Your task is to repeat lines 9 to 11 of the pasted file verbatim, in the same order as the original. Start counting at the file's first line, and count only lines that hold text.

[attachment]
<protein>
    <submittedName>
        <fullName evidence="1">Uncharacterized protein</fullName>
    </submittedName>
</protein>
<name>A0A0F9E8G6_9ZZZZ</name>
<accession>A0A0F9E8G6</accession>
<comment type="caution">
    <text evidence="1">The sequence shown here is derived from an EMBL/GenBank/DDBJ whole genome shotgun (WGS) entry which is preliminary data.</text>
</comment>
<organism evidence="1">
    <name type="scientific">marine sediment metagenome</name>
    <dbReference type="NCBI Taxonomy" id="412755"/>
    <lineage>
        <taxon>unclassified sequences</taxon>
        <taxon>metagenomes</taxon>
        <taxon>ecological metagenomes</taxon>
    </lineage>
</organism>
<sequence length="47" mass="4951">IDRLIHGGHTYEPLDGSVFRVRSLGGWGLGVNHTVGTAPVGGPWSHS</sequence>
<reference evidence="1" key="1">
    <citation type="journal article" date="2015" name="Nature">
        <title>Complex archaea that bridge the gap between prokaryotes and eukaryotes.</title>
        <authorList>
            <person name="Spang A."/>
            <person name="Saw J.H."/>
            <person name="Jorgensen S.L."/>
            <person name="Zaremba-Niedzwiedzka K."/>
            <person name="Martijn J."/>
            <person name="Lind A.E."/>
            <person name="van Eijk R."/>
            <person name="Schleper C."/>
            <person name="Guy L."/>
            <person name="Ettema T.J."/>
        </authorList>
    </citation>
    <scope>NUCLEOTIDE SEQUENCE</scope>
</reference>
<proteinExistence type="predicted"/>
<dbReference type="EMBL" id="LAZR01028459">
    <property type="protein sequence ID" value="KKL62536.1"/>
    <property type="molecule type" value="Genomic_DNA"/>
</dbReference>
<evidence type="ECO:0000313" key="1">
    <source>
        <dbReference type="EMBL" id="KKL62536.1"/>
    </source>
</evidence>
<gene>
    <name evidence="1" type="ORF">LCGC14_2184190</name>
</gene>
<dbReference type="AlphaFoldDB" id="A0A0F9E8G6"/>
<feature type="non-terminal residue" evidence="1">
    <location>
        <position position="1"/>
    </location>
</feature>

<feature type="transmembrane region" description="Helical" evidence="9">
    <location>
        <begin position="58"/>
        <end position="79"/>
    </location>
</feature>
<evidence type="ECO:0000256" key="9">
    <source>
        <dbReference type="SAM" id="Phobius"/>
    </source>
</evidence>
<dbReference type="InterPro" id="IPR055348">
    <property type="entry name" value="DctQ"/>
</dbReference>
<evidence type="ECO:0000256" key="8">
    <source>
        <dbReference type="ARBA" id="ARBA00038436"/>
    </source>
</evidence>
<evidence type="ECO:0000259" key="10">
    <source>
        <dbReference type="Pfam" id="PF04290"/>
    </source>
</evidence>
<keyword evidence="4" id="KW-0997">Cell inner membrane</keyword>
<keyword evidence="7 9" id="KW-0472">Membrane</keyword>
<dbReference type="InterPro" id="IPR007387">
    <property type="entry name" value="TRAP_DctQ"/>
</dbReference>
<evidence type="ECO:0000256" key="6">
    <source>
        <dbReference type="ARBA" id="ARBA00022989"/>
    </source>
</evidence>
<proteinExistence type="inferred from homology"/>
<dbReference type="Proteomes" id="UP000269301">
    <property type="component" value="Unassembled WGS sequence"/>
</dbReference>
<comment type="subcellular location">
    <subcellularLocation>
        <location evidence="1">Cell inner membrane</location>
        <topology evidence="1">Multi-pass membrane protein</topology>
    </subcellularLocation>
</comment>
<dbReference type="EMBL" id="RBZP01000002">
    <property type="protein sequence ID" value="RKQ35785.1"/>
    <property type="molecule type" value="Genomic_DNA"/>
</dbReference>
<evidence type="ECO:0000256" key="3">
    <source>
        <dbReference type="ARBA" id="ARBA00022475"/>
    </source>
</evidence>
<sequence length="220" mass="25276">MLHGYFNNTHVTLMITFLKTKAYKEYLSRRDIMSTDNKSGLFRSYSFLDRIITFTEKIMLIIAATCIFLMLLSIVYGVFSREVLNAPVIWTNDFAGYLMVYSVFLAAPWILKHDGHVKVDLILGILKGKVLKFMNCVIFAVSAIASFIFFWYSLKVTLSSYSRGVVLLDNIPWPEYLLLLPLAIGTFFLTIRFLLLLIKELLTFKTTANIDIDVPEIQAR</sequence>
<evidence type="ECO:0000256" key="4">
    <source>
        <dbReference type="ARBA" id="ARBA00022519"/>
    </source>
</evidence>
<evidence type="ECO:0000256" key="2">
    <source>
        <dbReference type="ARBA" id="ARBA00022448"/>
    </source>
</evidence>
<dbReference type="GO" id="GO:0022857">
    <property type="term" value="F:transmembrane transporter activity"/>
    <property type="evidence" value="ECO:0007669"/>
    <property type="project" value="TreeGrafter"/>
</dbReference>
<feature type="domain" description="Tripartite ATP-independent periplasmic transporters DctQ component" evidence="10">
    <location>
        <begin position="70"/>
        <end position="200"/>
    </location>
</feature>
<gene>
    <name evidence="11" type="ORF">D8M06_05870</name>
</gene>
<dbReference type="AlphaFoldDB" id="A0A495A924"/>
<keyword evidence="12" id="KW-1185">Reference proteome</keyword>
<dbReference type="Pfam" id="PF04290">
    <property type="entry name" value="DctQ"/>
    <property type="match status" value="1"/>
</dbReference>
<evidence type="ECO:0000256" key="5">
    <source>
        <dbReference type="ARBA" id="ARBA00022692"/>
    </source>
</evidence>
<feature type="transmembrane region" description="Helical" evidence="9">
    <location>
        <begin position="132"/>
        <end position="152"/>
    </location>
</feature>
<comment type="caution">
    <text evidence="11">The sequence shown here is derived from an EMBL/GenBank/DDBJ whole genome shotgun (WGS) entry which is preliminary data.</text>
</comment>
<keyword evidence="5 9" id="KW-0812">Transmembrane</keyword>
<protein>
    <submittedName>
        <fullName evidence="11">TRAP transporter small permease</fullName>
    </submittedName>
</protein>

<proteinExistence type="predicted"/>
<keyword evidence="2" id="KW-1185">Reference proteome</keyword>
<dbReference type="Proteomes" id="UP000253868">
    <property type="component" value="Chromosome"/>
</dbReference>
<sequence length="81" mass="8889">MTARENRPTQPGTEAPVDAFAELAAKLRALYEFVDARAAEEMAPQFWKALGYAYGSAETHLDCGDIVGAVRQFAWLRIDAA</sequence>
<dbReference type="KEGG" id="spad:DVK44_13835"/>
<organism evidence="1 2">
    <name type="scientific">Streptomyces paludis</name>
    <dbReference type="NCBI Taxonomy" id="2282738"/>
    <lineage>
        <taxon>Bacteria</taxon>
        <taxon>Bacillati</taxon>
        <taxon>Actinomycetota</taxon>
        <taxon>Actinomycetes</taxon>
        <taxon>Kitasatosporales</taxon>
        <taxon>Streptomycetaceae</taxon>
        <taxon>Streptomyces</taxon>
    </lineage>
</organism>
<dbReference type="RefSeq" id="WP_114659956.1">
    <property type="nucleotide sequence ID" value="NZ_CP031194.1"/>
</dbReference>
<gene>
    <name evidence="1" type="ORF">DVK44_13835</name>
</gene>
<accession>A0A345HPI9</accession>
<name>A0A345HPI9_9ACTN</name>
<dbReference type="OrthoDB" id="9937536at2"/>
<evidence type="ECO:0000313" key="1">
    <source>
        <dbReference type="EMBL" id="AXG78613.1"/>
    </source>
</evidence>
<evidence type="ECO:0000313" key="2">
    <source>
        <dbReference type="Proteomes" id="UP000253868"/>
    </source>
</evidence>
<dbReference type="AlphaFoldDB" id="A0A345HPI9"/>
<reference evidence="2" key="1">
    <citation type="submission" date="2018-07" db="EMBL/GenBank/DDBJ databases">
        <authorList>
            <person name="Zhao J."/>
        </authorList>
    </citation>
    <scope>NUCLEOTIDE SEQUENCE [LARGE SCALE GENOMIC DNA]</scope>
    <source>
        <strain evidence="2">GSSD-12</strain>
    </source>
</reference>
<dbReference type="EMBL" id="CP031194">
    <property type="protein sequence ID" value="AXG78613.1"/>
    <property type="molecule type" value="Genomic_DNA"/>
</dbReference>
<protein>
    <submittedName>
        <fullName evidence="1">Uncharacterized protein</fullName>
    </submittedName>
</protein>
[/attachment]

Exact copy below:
    <text evidence="1">The sequence shown here is derived from an EMBL/GenBank/DDBJ whole genome shotgun (WGS) entry which is preliminary data.</text>
</comment>
<organism evidence="1">